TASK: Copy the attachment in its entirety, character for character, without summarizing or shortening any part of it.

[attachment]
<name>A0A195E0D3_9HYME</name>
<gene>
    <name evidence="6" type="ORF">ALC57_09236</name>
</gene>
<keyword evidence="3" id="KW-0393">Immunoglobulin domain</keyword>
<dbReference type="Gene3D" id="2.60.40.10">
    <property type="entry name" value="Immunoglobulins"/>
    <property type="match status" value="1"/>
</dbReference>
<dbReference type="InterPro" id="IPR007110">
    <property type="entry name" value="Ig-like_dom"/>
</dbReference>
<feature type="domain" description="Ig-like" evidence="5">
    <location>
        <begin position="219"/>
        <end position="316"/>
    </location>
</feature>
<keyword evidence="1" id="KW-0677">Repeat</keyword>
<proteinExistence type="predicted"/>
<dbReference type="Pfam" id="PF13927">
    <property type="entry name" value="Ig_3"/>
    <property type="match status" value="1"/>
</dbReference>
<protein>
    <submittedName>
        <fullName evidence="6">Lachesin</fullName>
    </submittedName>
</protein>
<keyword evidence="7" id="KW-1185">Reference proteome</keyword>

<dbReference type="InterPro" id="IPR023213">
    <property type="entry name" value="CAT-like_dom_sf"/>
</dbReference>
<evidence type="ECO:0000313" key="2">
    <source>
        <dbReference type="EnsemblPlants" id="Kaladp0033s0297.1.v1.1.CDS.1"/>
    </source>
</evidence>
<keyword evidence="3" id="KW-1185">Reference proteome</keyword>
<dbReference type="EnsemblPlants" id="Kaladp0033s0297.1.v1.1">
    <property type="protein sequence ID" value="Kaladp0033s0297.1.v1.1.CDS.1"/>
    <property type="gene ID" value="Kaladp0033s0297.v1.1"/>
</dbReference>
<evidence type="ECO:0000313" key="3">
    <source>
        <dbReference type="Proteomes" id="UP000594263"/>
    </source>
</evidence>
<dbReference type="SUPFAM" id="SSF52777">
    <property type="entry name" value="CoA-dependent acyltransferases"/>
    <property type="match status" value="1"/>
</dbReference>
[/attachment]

<name>A0A195E0D3_9HYME</name>
<gene>
    <name evidence="6" type="ORF">ALC57_09236</name>
</gene>
<keyword evidence="3" id="KW-0393">Immunoglobulin domain</keyword>
<dbReference type="Gene3D" id="2.60.40.10">
    <property type="entry name" value="Immunoglobulins"/>
    <property type="match status" value="1"/>
</dbReference>
<dbReference type="InterPro" id="IPR007110">
    <property type="entry name" value="Ig-like_dom"/>
</dbReference>
<feature type="domain" description="Ig-like" evidence="5">
    <location>
        <begin position="219"/>
        <end position="316"/>
    </location>
</feature>
<keyword evidence="1" id="KW-0677">Repeat</keyword>
<proteinExistence type="predicted"/>
<dbReference type="Pfam" id="PF13927">
    <property type="entry name" value="Ig_3"/>
    <property type="match status" value="1"/>
</dbReference>
<protein>
    <submittedName>
        <fullName evidence="6">Lachesin</fullName>
    </submittedName>
</protein>
<keyword evidence="7" id="KW-1185">Reference proteome</keyword>

<dbReference type="InterPro" id="IPR023213">
    <property type="entry name" value="CAT-like_dom_sf"/>
</dbReference>
<evidence type="ECO:0000313" key="2">
    <source>
        <dbReference type="EnsemblPlants" id="Kaladp0033s0297.1.v1.1.CDS.1"/>
    </source>
</evidence>
<keyword evidence="3" id="KW-1185">Reference proteome</keyword>
<dbReference type="EnsemblPlants" id="Kaladp0033s0297.1.v1.1">
    <property type="protein sequence ID" value="Kaladp0033s0297.1.v1.1.CDS.1"/>
    <property type="gene ID" value="Kaladp0033s0297.v1.1"/>
</dbReference>
<evidence type="ECO:0000313" key="3">
    <source>
        <dbReference type="Proteomes" id="UP000594263"/>
    </source>
</evidence>
<dbReference type="SUPFAM" id="SSF52777">
    <property type="entry name" value="CoA-dependent acyltransferases"/>
    <property type="match status" value="1"/>
</dbReference>